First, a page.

Job Search First Aid - The Resume

Advice, Aid, Ideas for the Job Searcher

 

One-Page:  Keep the resume to one page.  A resume is marketing and not sales; which is to say it's not going to close the sale for you - the interview will do that.  The purpose of a resume is to create enough interest to prompt a call or an interview.

Tailor:  make several versions of your resume, each targeted at different job functions that you would consider, or targeted at different industries.  Don't hesitate to edit a resume for a particular applicaton or prospect.  Be sure to name and save each tailored resume in a manner that will allow you to retrieve it quickly when your prospective employer calls.  For example, if you mail a letter and resume to Acme, Inc. on 9/15/2008, then name the file 2008.09.15.resume.Acme Inc.doc.  That way you can pull it out of a list of resumes quickly. 

Word: Create your resume in Microsoft Word or a word processor that can save to the Microsoft Word format (i.e., with a file name that ends with "doc".  Many employers will request an electronic DOC file for storage in their resume-database.  All businesses have access to Word - and the Word DOC file is now readable on both Mac and PC computers, so that will not be a barrier.

PDF:  If you have access to Adobe Acrobat, it's a good idea to offer the resume in both the PDF or DOC format.  PDF files do a better job of preserving fonts and formatting than DOC files, which may look different on different computers or in different versions of Word.  If you offer links to the resume from your personal web site or blog, then consider adding a add a link that enables the user to download the Acrobat Reader.  Hyperlinks can be inserted in PDFs just as they can with DOCs (though it's a bit more trouble).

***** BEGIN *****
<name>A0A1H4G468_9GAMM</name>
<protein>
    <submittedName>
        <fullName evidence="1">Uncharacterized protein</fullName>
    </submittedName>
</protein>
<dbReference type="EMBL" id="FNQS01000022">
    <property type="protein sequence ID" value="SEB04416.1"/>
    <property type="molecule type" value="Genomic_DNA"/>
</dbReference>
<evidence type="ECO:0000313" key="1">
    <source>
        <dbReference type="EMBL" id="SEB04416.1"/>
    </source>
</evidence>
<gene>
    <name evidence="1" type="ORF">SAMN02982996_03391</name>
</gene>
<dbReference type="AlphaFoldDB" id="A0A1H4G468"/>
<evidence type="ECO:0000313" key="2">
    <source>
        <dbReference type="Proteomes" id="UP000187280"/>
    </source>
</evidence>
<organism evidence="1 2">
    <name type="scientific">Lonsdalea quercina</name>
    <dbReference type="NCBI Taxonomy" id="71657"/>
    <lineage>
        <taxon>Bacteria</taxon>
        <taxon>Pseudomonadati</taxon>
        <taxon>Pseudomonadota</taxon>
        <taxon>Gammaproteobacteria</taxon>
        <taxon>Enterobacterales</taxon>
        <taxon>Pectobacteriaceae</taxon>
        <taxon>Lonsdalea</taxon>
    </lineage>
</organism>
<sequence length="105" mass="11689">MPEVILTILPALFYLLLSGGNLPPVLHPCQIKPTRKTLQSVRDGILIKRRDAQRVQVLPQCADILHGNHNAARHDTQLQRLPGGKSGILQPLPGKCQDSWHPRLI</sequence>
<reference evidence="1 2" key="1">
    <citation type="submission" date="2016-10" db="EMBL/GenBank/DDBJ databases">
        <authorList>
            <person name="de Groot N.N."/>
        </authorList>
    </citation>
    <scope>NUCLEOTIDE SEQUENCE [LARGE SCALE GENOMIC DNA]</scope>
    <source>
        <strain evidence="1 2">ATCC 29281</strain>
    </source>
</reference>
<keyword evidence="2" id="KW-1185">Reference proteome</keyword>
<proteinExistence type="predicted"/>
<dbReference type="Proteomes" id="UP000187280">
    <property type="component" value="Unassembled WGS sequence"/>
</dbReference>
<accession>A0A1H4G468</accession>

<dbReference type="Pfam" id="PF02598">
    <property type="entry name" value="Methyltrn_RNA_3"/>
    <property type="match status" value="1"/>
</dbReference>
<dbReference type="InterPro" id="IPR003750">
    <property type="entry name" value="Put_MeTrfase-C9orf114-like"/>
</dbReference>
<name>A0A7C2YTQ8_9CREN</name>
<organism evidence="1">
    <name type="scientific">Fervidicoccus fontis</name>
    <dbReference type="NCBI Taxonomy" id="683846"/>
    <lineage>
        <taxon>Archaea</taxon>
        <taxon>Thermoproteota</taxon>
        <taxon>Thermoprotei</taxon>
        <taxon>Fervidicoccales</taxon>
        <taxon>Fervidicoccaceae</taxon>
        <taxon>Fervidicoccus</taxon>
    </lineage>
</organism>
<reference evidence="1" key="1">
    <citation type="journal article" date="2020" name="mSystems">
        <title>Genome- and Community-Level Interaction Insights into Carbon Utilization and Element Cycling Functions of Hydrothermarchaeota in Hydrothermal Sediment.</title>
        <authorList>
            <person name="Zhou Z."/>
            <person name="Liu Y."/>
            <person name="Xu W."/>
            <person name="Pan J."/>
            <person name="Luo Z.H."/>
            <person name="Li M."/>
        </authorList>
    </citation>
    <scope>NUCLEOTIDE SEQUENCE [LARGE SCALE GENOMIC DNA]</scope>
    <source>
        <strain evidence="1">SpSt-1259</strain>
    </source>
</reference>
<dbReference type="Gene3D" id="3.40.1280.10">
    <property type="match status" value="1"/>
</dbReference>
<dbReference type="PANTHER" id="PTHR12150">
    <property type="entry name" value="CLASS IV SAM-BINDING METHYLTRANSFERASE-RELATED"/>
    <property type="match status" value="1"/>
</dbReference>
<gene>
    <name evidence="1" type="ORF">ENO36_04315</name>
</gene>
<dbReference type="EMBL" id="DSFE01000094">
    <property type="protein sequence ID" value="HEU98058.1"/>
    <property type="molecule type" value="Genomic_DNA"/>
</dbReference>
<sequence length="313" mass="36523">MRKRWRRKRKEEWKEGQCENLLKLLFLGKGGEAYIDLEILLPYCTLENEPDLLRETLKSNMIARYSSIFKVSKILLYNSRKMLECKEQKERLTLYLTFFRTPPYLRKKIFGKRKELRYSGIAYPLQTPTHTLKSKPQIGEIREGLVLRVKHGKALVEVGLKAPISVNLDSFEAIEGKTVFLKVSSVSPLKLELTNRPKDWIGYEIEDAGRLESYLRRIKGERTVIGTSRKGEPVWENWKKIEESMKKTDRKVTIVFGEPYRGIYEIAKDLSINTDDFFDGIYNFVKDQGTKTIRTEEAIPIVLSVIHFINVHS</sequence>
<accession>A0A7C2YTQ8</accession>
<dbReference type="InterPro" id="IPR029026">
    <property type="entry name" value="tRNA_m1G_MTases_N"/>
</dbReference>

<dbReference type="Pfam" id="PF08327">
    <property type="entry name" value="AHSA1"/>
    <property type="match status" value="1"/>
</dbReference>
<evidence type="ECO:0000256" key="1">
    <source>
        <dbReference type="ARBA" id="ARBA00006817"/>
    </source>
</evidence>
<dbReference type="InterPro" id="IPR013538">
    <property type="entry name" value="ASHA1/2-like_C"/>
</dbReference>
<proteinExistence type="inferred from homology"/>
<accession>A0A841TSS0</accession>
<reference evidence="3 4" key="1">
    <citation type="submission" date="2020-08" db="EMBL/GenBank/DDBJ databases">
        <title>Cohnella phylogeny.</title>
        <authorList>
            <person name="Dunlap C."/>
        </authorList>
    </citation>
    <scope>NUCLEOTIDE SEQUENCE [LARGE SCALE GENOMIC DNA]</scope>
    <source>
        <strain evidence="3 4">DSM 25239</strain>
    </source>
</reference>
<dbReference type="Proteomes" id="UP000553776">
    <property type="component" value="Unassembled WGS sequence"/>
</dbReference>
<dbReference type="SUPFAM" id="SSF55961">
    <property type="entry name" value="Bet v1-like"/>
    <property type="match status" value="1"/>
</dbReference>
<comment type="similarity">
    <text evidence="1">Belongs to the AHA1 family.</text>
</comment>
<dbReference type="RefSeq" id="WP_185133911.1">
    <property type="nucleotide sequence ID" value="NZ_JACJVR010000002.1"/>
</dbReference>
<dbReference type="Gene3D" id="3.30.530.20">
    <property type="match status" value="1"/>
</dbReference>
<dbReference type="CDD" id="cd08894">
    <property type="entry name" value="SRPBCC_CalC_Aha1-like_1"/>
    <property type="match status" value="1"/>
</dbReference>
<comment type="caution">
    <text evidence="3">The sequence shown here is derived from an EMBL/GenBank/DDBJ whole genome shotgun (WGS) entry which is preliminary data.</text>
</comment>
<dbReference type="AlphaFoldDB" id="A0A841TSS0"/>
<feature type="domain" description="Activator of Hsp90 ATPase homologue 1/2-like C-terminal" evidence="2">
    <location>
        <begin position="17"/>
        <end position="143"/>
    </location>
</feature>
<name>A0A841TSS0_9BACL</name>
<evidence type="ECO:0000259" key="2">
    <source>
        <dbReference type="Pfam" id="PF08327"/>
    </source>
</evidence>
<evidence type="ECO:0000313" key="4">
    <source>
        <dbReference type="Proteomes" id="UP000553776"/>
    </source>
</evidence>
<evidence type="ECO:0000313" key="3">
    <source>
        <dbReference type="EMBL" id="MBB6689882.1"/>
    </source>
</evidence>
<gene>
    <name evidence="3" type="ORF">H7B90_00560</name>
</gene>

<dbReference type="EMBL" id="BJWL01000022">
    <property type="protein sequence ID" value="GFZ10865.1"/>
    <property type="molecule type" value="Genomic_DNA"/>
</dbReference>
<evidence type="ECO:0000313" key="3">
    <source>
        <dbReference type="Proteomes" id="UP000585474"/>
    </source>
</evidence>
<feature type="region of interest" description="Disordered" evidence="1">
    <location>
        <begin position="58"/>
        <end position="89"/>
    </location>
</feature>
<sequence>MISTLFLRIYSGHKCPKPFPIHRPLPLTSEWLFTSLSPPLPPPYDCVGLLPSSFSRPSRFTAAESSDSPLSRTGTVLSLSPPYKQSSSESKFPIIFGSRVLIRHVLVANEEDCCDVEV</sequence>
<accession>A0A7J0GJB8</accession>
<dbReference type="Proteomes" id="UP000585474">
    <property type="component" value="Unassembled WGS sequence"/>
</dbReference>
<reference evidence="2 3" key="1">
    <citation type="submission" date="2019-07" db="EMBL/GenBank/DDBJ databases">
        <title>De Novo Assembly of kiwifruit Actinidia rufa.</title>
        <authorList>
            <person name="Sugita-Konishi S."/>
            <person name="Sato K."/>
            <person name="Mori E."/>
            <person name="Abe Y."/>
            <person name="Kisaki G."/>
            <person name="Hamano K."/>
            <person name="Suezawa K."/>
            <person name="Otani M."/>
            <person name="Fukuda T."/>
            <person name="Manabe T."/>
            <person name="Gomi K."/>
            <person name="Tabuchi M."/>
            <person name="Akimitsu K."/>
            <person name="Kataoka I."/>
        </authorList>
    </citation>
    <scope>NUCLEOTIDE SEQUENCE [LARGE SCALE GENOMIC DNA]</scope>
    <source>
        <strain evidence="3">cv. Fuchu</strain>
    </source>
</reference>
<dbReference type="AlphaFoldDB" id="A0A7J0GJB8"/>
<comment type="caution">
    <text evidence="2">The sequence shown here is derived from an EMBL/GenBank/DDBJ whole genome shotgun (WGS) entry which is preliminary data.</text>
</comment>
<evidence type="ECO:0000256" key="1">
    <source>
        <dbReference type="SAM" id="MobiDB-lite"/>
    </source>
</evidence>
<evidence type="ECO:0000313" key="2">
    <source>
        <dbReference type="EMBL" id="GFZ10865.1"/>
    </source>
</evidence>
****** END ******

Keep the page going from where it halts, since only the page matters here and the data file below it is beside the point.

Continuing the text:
Fonts: If you use special or fancy fonts in your resume - or fancy formatting (anchored graphics, tables, etc.) -- be sure, when sending electronic copies to people, to distribute the resume as a PDF rather than as a DOC file (unless a DOC is requested).  Otherwise, the resume will not look the same to someone who does not have those fonts loaded on his/her PC.  If you stay with popular fonts such as Times Roman or Arial (and their bold or italic variations), then the  DOC file is fine.   

References:  DO NOT include references in your resume.  You won't know how often they are being called and the calls may burn them out before the really important job comes along.  DO include "References available upon request." in your resume.   Of course, ALWAYS call the referenced person and ask permission to use them as a reference.  When possible get your reference to write you an undated, "To whom it may concern" letter detailing your great points.  A letter such as this (or several) can be used whenever (and as often as) you want to use it, with a resume, with an application or brought to an interview. 

Proof and edit and proof again:  Have someone proof (search for errors) and edit (suggest changes) your resume.  A resume must be perfect.  Any error will get it thrown in the trash by 99 of 100 readers.

Links:  Since the resume is often sent and reviewed online, the user is likely to be connected to the Internet at the time.  To offer rich information and still keep the resume short, create hyperlinks from key words or phrases to web pages that elaborate on that topic.  Links can also be created to former employer web sites.  Since the resume may be printed and circulated, it should still stand on its own; the hyperlinks only provide supplemental information that allow the reader to delve deeper if desired.  The challenge here is to avoid providing any information that could be construed as negative or that might prevent the reader from asking for an interview.

Web site:  A personal web site, Facebook page or blog is a good supplement to a resume, giving you more room to present yourself and your ideas as well as demonstrate your computer skills.  If you have a web site, list its address on your resume and make a live hyperlink to it in the electronic version of your resume.